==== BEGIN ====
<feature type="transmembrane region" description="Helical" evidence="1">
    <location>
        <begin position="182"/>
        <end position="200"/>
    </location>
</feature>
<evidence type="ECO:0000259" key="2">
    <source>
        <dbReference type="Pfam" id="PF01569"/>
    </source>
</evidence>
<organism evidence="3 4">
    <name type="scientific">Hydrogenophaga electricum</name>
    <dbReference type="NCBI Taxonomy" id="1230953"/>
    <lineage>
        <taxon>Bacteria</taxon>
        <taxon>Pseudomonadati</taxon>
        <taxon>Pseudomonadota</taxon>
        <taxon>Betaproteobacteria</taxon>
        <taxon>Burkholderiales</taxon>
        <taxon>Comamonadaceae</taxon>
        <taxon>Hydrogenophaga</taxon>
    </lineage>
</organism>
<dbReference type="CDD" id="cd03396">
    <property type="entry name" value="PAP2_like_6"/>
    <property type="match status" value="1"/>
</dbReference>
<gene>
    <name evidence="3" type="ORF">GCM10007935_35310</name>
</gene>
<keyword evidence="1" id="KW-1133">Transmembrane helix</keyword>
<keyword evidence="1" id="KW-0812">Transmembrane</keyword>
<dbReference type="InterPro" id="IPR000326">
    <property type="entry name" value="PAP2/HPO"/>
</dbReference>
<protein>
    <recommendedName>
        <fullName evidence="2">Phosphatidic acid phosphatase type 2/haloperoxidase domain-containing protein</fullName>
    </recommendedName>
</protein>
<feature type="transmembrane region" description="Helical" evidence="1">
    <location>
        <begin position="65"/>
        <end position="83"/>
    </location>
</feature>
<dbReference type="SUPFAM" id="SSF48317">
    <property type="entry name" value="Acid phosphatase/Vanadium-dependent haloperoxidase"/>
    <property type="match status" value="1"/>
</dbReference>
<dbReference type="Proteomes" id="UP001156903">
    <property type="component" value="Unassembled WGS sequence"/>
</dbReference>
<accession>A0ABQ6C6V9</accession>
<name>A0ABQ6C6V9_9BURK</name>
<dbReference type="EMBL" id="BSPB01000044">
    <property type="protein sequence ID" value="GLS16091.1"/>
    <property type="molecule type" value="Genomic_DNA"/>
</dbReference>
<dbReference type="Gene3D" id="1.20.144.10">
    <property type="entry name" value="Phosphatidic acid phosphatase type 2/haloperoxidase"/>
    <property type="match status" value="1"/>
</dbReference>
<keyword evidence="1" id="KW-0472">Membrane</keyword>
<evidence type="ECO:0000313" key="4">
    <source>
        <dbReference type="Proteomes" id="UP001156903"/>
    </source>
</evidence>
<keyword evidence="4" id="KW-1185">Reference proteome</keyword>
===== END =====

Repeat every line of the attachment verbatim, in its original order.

<feature type="transmembrane region" description="Helical" evidence="1">
    <location>
        <begin position="182"/>
        <end position="200"/>
    </location>
</feature>
<evidence type="ECO:0000259" key="2">
    <source>
        <dbReference type="Pfam" id="PF01569"/>
    </source>
</evidence>
<organism evidence="3 4">
    <name type="scientific">Hydrogenophaga electricum</name>
    <dbReference type="NCBI Taxonomy" id="1230953"/>
    <lineage>
        <taxon>Bacteria</taxon>
        <taxon>Pseudomonadati</taxon>
        <taxon>Pseudomonadota</taxon>
        <taxon>Betaproteobacteria</taxon>
        <taxon>Burkholderiales</taxon>
        <taxon>Comamonadaceae</taxon>
        <taxon>Hydrogenophaga</taxon>
    </lineage>
</organism>
<dbReference type="CDD" id="cd03396">
    <property type="entry name" value="PAP2_like_6"/>
    <property type="match status" value="1"/>
</dbReference>
<gene>
    <name evidence="3" type="ORF">GCM10007935_35310</name>
</gene>
<keyword evidence="1" id="KW-1133">Transmembrane helix</keyword>
<keyword evidence="1" id="KW-0812">Transmembrane</keyword>
<dbReference type="InterPro" id="IPR000326">
    <property type="entry name" value="PAP2/HPO"/>
</dbReference>
<protein>
    <recommendedName>
        <fullName evidence="2">Phosphatidic acid phosphatase type 2/haloperoxidase domain-containing protein</fullName>
    </recommendedName>
</protein>
<feature type="transmembrane region" description="Helical" evidence="1">
    <location>
        <begin position="65"/>
        <end position="83"/>
    </location>
</feature>
<dbReference type="SUPFAM" id="SSF48317">
    <property type="entry name" value="Acid phosphatase/Vanadium-dependent haloperoxidase"/>
    <property type="match status" value="1"/>
</dbReference>
<dbReference type="Proteomes" id="UP001156903">
    <property type="component" value="Unassembled WGS sequence"/>
</dbReference>
<accession>A0ABQ6C6V9</accession>
<name>A0ABQ6C6V9_9BURK</name>
<dbReference type="EMBL" id="BSPB01000044">
    <property type="protein sequence ID" value="GLS16091.1"/>
    <property type="molecule type" value="Genomic_DNA"/>
</dbReference>
<dbReference type="Gene3D" id="1.20.144.10">
    <property type="entry name" value="Phosphatidic acid phosphatase type 2/haloperoxidase"/>
    <property type="match status" value="1"/>
</dbReference>
<keyword evidence="1" id="KW-0472">Membrane</keyword>
<evidence type="ECO:0000313" key="4">
    <source>
        <dbReference type="Proteomes" id="UP001156903"/>
    </source>
</evidence>
<keyword evidence="4" id="KW-1185">Reference proteome</keyword>